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Published on Tuesday, February 25, 2014

City mayors to Legislature: Marijuana legalization enforcement needs support NOW!

City mayors from across Washington State are calling on the legislature to use a portion of marijuana revenues to pay for enforcement and social costs, first and foremost.

In a letter delivered to state legislators today, nearly 100 city mayors raised concerns that the state may fail to deliver the safe recreational marijuana market voters want. Marijuana sales starting early this summer will generate tax revenue that could provide for robust enforcement and oversight but without legislative action those funds could sit unspent or go to the state’s general fund.

The mayors’ letter states:

“The majority of marijuana sales and use will occur in our jurisdictions. This makes us responsible for overseeing permitting, code enforcement, ensuring money and drugs stay out of criminal hands, preventing distribution to minors, and addressing drugged driving and other adverse public health consequences.

If the state is relying on local cities to enforce new marijuana laws, it needs to provide some of the new marijuana tax revenues to pay for it – this is a matter of common sense and fairness. It is estimated legalizing marijuana will give the state significant new annual tax revenue. We’re asking for a portion of those revenues.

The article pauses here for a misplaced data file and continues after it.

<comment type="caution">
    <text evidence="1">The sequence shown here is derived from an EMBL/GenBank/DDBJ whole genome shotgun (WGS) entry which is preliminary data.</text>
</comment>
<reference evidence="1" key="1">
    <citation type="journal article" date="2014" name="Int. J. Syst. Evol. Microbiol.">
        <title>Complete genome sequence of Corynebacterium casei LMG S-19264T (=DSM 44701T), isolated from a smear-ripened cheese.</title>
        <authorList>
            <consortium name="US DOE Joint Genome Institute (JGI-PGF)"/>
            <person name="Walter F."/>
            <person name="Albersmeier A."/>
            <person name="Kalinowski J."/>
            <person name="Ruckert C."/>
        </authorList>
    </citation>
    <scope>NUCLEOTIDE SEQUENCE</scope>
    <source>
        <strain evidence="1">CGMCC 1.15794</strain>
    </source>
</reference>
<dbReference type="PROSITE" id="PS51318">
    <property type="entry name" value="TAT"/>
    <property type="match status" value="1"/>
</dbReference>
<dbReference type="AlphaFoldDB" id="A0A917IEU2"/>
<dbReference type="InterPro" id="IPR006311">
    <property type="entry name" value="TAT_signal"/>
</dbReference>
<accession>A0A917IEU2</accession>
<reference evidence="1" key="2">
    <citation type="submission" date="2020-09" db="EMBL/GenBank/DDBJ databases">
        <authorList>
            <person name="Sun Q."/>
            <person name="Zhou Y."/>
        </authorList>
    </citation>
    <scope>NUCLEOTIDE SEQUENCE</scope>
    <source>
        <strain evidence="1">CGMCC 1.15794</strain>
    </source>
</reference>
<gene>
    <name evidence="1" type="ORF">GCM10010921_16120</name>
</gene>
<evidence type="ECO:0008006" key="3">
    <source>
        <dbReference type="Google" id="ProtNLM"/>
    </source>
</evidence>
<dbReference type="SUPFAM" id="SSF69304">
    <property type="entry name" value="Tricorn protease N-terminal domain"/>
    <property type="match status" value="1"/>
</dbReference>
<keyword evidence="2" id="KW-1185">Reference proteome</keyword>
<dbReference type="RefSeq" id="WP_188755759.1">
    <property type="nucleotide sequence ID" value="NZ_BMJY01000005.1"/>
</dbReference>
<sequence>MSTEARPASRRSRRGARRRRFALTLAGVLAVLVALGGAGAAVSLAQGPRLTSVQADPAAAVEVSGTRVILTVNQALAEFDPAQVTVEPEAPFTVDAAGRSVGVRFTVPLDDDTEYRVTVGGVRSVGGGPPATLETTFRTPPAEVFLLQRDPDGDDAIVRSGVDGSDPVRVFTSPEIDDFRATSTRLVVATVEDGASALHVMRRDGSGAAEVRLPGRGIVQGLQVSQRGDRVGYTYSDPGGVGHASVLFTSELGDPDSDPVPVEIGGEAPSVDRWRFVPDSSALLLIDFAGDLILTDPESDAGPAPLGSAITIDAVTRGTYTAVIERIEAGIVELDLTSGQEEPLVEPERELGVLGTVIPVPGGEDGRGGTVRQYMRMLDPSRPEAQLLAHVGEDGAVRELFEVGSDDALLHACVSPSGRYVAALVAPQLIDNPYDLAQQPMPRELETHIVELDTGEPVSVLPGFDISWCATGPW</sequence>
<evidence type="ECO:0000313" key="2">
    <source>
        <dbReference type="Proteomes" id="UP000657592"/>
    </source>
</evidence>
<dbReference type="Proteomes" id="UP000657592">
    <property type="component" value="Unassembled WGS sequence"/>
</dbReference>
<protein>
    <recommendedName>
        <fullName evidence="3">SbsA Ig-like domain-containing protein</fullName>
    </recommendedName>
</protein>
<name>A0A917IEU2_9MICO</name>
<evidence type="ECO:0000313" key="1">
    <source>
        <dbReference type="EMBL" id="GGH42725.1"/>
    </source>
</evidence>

Communities are already feeling the impacts of legalized marijuana, even before retail operations open this summer which will dramatically expand access. The state has only 69 liquor enforcement officers and they will only focus on licensing. All other oversight and enforcement falls to local governments.”

It’s now estimated that legalizing marijuana will give the state at least $200 million in new annual tax revenue over the next four years. Cities are asking that a portion of those revenues go toward local enforcement and social costs and that it be provided as soon as it starts flowing to state coffers.

“Our communities are already feeling the impacts of legalized marijuana, even before retail operations open this summer,” said Tacoma Mayor Marilyn Strickland. “At a minimum, the legislature should use marijuana revenues to pay for marijuana impacts. Voters of the initiative expect it and our communities are demanding it.”

The mayors’ letter to legislators can be found here.

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